To detect with any confidence a shift in mean of one standard deviation requires at least 16 observations from B and 16 from A. This assumes the process will be stable over the testing period and the attendant errors will be independent. Given the process in Figure 1 (p. 68), any program requiring 16 runs will cover unsettled periods clearly violating the assumptions.
The strategy most likely to succeed is called evolutionary operation (EVOP), a proactive procedure proposed by George Box in 1957 that forces a process to produce useful information. The idea is to employ small and repeated changes until the best alternative is detected. This is then followed by another new sequence of small repeated changes. The process is thus evolved to better operating conditions.
The unusual thing about using the EVOP program here is that the experimental design is nothing more than a repeated square wave, the simple alternation of the two methods: method A on one batch and method B on the next. (Note: EVOP typically employs two or three factors simultaneously using simple factorial designs. Here EVOP is discussed in its simplest form.)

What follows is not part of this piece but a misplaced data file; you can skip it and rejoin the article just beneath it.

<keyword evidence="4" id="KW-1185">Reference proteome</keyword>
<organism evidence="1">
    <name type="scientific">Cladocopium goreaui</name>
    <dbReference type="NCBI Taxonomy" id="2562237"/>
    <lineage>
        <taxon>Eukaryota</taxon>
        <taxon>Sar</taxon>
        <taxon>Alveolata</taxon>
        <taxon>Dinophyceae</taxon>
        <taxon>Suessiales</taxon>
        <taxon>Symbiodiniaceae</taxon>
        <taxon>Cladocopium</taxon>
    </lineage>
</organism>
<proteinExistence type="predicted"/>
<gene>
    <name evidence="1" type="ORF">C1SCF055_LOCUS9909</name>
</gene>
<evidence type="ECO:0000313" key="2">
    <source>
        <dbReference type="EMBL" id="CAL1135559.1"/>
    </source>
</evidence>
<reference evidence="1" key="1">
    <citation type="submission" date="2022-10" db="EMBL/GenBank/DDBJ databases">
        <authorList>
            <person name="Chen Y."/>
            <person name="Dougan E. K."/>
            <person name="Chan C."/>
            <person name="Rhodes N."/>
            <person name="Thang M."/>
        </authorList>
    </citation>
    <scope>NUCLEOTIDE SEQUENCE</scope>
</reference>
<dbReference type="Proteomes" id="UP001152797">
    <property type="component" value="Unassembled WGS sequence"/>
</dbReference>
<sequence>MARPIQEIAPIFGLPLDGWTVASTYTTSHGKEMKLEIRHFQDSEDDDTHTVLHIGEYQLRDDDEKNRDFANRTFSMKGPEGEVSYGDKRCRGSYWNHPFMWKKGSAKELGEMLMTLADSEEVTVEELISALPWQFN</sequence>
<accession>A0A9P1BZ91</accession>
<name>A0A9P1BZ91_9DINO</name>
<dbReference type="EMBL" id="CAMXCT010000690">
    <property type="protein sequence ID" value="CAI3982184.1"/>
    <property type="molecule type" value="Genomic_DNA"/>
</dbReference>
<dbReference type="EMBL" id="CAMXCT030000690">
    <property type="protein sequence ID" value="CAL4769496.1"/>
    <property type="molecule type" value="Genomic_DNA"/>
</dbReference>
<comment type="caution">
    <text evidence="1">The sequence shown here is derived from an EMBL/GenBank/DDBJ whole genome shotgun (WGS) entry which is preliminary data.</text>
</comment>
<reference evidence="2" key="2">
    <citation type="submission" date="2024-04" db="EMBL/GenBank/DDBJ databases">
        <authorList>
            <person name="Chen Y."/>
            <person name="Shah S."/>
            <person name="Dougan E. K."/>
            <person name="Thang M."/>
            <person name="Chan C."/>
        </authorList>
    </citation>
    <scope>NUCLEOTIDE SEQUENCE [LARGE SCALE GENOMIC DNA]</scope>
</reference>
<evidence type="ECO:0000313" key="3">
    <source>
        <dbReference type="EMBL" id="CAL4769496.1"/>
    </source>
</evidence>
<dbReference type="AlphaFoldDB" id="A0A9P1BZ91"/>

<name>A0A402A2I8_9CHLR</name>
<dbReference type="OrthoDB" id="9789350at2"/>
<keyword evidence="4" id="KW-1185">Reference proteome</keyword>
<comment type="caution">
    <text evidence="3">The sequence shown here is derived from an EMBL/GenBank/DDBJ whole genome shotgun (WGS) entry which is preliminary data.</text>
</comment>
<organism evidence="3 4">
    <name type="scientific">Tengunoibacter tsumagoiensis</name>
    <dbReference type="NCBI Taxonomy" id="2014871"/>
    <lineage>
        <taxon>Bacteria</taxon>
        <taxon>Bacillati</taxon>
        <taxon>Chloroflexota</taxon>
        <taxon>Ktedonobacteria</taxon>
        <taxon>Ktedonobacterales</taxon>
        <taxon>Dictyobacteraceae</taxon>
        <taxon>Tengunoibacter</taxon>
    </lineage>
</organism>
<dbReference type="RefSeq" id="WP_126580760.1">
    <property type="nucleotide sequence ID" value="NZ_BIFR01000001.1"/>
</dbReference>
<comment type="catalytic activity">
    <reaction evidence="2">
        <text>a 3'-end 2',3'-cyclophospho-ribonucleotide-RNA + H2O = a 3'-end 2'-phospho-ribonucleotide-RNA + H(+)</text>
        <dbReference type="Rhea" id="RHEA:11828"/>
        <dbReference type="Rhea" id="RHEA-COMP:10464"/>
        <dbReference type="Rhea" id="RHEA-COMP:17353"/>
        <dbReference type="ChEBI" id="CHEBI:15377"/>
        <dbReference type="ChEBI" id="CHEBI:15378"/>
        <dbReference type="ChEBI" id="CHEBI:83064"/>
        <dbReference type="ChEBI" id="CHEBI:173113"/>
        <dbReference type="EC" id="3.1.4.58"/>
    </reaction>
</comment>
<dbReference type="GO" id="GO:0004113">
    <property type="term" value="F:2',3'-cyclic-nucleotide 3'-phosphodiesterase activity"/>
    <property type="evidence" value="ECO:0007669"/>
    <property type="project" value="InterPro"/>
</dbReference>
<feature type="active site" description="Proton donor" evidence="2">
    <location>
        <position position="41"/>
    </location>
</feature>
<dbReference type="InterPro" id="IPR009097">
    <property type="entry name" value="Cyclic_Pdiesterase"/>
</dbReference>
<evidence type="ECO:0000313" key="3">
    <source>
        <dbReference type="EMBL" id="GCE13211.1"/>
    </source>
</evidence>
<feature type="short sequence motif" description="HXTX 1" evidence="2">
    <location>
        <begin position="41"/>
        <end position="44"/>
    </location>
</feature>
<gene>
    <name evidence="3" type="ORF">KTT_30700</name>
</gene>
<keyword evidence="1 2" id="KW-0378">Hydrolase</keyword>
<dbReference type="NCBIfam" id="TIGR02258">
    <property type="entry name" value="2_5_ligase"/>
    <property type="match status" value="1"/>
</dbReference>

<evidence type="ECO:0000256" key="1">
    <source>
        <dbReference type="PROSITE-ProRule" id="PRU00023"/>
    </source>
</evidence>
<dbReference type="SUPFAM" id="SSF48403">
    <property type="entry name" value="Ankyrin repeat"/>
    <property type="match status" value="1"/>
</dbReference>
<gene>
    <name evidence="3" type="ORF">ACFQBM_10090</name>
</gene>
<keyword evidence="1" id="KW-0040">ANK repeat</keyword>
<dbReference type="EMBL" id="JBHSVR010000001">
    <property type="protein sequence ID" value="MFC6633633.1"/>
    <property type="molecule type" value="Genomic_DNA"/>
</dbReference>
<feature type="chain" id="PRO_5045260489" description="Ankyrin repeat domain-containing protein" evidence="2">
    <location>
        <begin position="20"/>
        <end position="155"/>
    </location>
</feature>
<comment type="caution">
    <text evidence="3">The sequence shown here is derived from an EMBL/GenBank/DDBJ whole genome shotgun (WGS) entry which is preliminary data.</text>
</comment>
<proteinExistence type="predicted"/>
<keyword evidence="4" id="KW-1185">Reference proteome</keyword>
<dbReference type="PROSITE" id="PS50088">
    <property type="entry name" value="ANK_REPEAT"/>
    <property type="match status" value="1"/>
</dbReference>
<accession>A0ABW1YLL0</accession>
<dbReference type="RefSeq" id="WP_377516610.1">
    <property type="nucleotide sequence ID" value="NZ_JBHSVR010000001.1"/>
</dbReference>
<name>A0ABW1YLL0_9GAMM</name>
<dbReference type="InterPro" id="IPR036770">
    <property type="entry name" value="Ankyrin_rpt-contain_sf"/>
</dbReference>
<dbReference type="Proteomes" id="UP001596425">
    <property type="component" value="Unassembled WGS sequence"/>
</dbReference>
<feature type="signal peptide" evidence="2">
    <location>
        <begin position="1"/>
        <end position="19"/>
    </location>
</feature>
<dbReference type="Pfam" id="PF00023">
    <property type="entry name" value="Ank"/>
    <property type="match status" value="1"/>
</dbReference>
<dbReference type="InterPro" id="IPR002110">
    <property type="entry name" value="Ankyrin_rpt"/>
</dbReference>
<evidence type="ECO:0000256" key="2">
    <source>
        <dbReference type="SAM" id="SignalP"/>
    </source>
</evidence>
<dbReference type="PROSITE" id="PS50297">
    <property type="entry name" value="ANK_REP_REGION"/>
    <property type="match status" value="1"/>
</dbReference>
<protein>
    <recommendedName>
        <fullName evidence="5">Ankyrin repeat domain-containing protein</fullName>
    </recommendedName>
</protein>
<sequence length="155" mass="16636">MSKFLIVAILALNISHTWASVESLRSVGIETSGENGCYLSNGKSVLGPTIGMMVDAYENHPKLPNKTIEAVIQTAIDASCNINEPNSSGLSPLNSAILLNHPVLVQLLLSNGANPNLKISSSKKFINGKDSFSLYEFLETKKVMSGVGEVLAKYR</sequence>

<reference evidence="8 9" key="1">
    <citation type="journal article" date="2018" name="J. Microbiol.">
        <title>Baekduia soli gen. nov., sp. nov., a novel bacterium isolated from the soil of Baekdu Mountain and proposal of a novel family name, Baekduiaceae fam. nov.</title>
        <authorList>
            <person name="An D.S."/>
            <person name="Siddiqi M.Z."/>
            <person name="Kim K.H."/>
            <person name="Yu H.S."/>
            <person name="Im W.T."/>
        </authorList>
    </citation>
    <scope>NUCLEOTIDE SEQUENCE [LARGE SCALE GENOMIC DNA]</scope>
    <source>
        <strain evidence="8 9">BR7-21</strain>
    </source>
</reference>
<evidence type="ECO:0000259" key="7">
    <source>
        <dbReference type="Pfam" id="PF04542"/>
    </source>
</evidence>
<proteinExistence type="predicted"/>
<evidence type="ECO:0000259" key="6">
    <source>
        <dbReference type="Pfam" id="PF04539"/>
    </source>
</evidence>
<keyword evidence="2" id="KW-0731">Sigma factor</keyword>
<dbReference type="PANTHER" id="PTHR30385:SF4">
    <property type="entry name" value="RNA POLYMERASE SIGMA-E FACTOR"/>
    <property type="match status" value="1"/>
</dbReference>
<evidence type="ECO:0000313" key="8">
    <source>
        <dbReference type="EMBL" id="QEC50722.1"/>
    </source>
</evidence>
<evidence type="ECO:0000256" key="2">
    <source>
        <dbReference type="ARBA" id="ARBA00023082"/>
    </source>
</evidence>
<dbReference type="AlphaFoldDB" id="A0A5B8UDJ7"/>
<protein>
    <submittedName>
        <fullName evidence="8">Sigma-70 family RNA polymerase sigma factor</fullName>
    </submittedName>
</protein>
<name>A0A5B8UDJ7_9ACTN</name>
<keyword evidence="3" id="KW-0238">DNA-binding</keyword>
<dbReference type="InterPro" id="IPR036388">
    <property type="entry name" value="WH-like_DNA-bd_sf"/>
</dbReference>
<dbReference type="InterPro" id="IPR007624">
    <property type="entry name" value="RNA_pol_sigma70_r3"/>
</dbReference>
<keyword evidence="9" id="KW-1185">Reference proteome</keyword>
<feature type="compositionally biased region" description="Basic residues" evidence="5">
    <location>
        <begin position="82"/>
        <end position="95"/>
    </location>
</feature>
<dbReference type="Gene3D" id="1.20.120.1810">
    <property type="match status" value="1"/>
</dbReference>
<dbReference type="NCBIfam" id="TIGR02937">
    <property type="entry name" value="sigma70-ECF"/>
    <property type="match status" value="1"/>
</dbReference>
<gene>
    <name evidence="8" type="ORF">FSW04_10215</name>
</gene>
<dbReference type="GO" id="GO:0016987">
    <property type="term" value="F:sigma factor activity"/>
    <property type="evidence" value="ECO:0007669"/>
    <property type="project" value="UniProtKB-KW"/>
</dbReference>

A one-variable-at-a-time program is easy to run and not a bad idea given the conditions of the problem. Each comparison of A vs. B uses a block of two sequential runs. Ideally, for each pair of batches, a coin would be flipped to determine which method to use first.
The difference, d, between the observations in A and B carries the information of interest. These separated differences will be much less influenced by a moving process and less autocorrelated than the original observations. Student's t test is used to test the hypothesis that the true difference, d, between the means of method A and method B equals zero. The t test is easily computed after each recorded difference as:
Once a computed value of t exceeds that of the associated critical t*, it is reasonable to assume process B is distinguishable from process A. In practice, it is a good idea to wait until four or five differences have been recorded before making any decisions. The t test is commonly one-sided, the only situation of interest being when B > A and t is positive. able 2 shows the successive critical values, t*, of t, that is, prob (t > t*) = 0.10 and 0.05. Additional values are available in any standard t table.
Attaining Statistical Control
Consider these two examples:
- Looking at the data in Table 1 (p. 68), you assign method A to the odd numbered runs and method B to the even runs. The first several differences, d = B A, are computed from the separate blocks of two runs. Their associated t values are listed in Table 3. No computed t exceeds its corresponding critical value and thus no signal of improvement occurs. You are hardly surprised because the assignment of A to odd numbered runs and B to even numbered runs was arbitrary and the process was not changed.